Glacier Glissading

Those who contemplate the beauty of the earth find reserves of strength that will endure as long as life lasts.                –Rachel Carson

When I close my eyes I can still feel the crusty snow under my tennis shoes. I’m trying to keep my balance while sliding down a mountain into dark nothingness. As we slide way too fast the cold night air makes my eyes tear up. I feel like I’m sliding off the edge of the earth.

Glacier National Park, summertime, 51 years ago. The carload of college kids gathered without much of any planning that I remember after our evening work shifts ended. Did I want to go glissading? Sure, although I had no idea what that meant. By the time we reached the deserted parking lot and hiked in, it was late evening, but a nearly full moon that moved in and out of clouds transformed the night to dusk.

Fifty-one years ago. Long before anyone was concerned about glaciers disappearing or protecting what was left of them. Oh, they might be losing an inch or two a year, but they’d be around….well, for hundreds of years, at least.

As I stood at the top wondering how it was possible to ski down a glacier in tennis shoes, the surrounding dark peaks offered somber reassurance and even invitation.

“Come on!” Someone grabbed my hand and we were off–running to get a start and then skid-sliding down the crusty surface, down and down. We were alone in the world–nothing but a wide expanse of white below us and then beyond it, a dark wilderness. I felt every thought or concern of that day melt as we slid down the slope. None of us had winter clothes, but the thrill and the beauty of the night warmed us.

Last week when I saw the title of the coffee table book on a top shelf at my favorite little resale shop, I didn’t even hesitate. I grabbed it–even though I usually get my books from the library now and am making a serious effort to thin my collection.

Glacier Panorama by Will Landon, a photographer, was published in 1992, before global warming had burned off quite so much ice. It’s a large book–14 inches wide and 8 1/2 inches high, and every page holds a photo, often a wide panorama shot that covers both pages. When I got it home, I quickly scanned through the achingly beautiful shots of jagged peaks and delicate alpine blossoms, looking for glacier shots. I could see what remained in 1992 of Chaney, Salamander, Gem, and Grinnell glaciers.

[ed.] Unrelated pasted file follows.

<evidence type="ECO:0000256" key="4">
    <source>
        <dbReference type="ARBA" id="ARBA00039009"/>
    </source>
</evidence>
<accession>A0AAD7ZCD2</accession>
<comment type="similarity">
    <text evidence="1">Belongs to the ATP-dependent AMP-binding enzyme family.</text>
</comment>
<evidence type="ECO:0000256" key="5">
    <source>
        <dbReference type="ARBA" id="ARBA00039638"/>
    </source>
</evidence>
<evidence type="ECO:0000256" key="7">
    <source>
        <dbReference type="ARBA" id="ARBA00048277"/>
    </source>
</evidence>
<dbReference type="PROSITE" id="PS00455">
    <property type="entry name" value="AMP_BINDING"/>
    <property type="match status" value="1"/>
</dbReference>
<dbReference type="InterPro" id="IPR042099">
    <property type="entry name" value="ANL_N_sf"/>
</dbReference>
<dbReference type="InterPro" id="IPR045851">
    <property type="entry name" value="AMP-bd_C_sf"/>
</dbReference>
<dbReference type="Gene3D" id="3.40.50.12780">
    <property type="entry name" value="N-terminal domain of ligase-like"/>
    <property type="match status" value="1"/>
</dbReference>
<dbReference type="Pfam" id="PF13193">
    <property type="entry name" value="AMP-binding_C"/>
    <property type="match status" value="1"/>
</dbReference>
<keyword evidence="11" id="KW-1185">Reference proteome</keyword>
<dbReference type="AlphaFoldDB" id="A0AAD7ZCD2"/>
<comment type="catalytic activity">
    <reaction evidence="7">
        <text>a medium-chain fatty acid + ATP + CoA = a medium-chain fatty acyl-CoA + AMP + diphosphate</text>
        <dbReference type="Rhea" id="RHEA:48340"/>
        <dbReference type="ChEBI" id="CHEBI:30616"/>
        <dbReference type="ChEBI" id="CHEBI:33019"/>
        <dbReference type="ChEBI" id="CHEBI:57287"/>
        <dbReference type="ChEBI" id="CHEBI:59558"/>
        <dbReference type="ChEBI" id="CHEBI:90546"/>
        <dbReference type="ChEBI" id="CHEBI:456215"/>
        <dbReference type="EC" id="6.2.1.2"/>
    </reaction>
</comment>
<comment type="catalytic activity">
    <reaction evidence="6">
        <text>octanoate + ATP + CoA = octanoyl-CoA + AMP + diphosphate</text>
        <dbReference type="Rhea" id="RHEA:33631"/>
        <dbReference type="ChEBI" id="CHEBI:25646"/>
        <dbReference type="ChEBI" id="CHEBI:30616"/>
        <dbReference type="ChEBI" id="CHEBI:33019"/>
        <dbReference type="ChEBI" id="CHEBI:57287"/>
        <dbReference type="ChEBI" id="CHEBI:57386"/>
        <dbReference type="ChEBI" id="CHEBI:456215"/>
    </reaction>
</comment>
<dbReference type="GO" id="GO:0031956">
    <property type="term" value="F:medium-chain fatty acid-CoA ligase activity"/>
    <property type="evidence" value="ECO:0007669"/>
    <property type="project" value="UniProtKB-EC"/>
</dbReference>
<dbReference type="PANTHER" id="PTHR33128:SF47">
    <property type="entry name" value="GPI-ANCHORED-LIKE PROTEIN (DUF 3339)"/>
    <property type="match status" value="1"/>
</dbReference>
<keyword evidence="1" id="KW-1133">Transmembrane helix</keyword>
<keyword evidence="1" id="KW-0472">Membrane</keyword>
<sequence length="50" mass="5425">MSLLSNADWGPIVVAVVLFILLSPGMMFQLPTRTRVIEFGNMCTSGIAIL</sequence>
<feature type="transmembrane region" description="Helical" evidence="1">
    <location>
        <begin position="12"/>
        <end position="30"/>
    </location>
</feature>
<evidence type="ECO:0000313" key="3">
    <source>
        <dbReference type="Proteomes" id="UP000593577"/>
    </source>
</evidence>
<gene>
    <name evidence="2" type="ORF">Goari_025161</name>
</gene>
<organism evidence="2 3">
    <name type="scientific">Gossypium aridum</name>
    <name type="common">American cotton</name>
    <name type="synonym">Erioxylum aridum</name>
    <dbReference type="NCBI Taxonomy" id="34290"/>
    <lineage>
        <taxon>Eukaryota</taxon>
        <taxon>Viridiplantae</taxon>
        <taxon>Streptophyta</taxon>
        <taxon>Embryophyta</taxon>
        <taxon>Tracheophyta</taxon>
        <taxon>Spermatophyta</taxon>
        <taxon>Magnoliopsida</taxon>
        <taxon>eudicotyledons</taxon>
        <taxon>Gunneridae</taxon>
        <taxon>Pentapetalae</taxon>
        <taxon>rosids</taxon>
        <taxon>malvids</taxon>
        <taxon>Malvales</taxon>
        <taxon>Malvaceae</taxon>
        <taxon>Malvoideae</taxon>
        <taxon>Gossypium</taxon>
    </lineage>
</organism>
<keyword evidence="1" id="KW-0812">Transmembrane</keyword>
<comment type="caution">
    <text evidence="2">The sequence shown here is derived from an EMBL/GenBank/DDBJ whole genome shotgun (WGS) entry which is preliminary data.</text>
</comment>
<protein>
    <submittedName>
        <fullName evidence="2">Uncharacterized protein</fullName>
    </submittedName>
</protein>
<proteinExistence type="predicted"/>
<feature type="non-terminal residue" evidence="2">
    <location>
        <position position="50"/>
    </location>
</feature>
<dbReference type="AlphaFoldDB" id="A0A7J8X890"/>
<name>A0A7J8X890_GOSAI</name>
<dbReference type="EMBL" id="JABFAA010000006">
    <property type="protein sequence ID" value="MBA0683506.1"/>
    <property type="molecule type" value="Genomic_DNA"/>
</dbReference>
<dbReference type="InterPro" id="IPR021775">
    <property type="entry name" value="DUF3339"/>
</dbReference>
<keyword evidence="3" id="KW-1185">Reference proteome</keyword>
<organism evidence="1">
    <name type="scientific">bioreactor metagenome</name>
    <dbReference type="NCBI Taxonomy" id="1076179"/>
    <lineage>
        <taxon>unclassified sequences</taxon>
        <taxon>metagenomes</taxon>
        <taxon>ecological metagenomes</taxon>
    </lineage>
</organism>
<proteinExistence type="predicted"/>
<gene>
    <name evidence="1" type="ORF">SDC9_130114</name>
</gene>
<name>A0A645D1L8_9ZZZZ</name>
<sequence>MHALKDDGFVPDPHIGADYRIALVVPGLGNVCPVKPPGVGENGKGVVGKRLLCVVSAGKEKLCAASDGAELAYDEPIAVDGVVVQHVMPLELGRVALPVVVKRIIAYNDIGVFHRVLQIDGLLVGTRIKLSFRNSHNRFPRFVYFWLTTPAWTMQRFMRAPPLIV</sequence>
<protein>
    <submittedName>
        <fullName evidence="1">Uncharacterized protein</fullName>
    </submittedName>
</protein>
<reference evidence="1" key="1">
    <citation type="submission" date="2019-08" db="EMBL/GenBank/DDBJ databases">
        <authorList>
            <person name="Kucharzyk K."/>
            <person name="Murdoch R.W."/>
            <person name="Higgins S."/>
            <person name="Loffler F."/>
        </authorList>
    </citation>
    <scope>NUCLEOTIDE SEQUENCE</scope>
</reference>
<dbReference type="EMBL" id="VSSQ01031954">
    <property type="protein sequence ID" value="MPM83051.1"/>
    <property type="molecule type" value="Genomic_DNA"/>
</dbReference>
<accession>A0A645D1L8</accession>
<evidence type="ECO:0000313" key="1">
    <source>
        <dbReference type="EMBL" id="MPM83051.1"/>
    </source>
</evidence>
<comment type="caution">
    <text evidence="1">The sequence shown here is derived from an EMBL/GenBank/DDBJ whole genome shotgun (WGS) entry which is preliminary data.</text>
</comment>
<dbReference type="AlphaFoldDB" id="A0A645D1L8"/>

My eyes teared up again, but this time not from the cold wind. Why?

Perhaps from the nostalgia of seeing all of those striking and familiar views? I grew up not far from Glacier Park and spent that one summer waiting tables in a West Glacier cafe.

Perhaps grief at the loss of those glaciers? Many glaciers are already gone in the park. About 150 glaciers existed in 1850 and most were still present in 1910 when the park was opened. In 2010, the USGS estimated that only 25 glaciers larger than 25 acres remained in the park. They foresee its glaciers possibly disappearing completely within “the next several decades….may occur even earlier as many of the glaciers are retreating faster than their predicted rates.”

And tears perhaps from anger at those persons who early on laughed at global warming when I mentioned it. “The world has always had climate changes–this is part of a natural cycle!” But now we know–not at this rapid rate of change. Sure, over hundreds or thousands of years, but not like this. And most scientists now agree that the build-up of human-generated greenhouse gases has strongly contributed to it.

This, of course, is more than a matter of beauty in Glacier Park. Glaciers and snow melt feed streams, rivers, and lakes that support all kinds of wildlife. The forests dry out. In 2003, 10 percent of the park burned.

One bright spot–emissions are falling slowly in some countries, including here in the United States. Researchers speculate that is due to the economic slowdown, some serious efforts to limit emissions, the boom in “cleaner” natural gas, and moving some manufacturing to other countries–countries who, of course, have fewer restrictions on emissions.

I never realized that quick excursion into night beauty would be frozen in my memory for the rest of my life. I believe it is part of the person I became. Nor could I ever have imagined the loss of that beauty.

Note: This is my 25th posting on my blog. Purely by chance I’m writing this today on Earth Day. Celebrate and re-dedicate!

Also, don’t miss the prize-winning documentary movie CHASING ICE. I’ve got it on my Netflix list. You can see the official trailer for it on YouTube. The National Geographic photographer who filmed it was once a skeptic about climate change–but no longer.

Chaney Glacier in Glacier National Park (U.S.)...

Chaney Glacier in Glacier National Park (U.S.) as seen in 1911. (Photo credit: Wikipedia)

Chaney Glacier in Glacier National Park (U.S.)...

Chaney Glacier in Glacier National Park (U.S.) as seen in 2005. (Photo credit: Wikipedia)


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